Castle In Dumfries, Scotland
A substantial and imposing 13th century ruin of a new castle sits in contrast with the modest footprint of an old castle.
As you drive through a small archway towards the car park, all your attention will be on the imposing new Caerlaverock Castle, set within extensive grounds and surrounded by a broad and full moat. Built in the 13th century by the Maxwell family, this castle was unique in Britain in that it was triangular, with three lengths of defensive curtain wall connected by three towers.
The castle sits where the River Nith joins the Solway Firth, an important route into southern Scotland and a strategic point in the Anglo-Scottish wars of the late 13th and early 14th centuries. This led to it being besieged a number of times and Herbert Maxwell switching allegiance between the English and the Scottish.
In 1630, Robert Maxwell, the 1st Earl of Nithsdale, built The Nithsdale Lodging within the castle walls, along the east and south side of the castle. In contrast with the stark castle walls, this three story home had large windows and ornate Renaissance stone carvings, marking a change in the castle's history from stronghold to family residence.
Not long after the lodging was built, in 1640, the castle was besieged for the final time. After holding out for 13 weeks, Maxwell surrendered. The castle was stripped bare and the south curtain wall was demolished, along with most of the lodging, thus ending Caerlaverock's time as a place of defence forever.
Today, the north-west and east towers remain, along with two of the curtain walls and the east wall of The Nithsdale Lodging.
Around 200m south-east of the new castle, you'll find the old castle across a small footbridge and surrounded by trees. This is a far more modest ruin, with just the footprint remaining. This castle was occupied by the Maxwell family for just 50 years from 1220 to 1270 when they moved to the new castle. It is not known why the old castle was abandoned after such a short time, but it's thought to be a combination of changing coastline (it's very near the coast with an attached harbour) and the growing status of the family demanding a more substantial castle.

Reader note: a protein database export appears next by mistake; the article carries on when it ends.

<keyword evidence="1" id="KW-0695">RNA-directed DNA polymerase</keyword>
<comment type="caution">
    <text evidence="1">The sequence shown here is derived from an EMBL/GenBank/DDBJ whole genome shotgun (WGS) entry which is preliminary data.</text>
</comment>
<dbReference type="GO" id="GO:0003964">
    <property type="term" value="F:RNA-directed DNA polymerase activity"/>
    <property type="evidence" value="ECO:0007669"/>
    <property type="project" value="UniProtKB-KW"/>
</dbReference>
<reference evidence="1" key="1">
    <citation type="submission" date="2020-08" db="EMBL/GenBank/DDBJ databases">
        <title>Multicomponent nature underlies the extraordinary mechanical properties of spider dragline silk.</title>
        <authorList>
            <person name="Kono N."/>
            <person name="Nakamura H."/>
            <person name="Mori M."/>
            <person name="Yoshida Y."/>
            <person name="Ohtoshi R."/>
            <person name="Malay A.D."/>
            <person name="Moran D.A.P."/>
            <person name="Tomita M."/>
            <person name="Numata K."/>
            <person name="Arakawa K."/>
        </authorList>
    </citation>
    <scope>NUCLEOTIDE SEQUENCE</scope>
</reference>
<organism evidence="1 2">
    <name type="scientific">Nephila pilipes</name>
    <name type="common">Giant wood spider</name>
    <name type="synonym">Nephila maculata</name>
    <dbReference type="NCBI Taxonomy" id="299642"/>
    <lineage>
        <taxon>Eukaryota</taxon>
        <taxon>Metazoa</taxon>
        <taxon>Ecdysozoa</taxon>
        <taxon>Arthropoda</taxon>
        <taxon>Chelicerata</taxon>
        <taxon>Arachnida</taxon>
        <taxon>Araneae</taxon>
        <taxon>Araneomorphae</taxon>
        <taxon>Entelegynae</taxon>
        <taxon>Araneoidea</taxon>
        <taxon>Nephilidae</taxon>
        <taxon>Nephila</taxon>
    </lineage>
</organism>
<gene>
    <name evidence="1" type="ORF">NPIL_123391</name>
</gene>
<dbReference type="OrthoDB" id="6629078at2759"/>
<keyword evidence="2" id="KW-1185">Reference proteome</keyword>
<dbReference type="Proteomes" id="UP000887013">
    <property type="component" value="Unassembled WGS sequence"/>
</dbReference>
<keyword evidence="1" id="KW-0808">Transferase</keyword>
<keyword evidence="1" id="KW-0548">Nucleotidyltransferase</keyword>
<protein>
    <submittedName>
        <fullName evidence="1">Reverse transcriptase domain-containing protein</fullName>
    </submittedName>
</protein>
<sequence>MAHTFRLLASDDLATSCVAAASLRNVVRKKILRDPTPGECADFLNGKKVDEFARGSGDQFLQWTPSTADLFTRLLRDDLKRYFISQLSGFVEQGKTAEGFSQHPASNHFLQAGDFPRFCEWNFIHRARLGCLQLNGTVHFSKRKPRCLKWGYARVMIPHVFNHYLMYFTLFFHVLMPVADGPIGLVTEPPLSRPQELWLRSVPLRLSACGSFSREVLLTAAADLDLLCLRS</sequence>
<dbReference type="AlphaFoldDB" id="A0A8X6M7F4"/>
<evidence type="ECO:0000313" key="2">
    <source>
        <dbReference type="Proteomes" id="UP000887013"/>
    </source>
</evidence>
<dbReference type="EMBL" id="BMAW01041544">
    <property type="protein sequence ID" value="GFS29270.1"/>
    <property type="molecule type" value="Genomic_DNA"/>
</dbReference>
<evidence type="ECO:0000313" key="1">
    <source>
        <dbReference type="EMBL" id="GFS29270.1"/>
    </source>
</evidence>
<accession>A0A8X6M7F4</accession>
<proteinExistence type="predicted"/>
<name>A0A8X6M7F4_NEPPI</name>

Caerlaverock Castles are managed by Historic Environment Scotland. There is a charge to visit inside the new castle. At the time of writing, there is no access to the west range, outer stair and north-west and east towers whilst conservation work takes place. The admission price is reduced whilst this work is ongoing.
Access to the old castle and the grounds around the new castle are free. Thanks to the south curtain wall being demolished, there's also a good view into the new castle from outside so a visit without paying the admission fee is still very worthwhile.
The castles sit directly beside the Caerlaverock National Nature Reserve on the Solway Coast, which is also well worth a wander around.
Thanks to our Fabulous North friend Pauline Murphy for all the photos of the new castle.
Contributed by Abbey Scott
I love getting out into the wilds of Northumberland and beyond with my partner and, often reluctant, wildings. I seek out dramatic scenery, and we're usually in search of a waterfall, a gorge, a good ruin or a trig point. When we're not exploring local places in Northumberland, we're often staying in YHA hostels further afield in our Fabulous North and exploring places we can walk to from the door.More Places from Abbey
More Places In Dumfries
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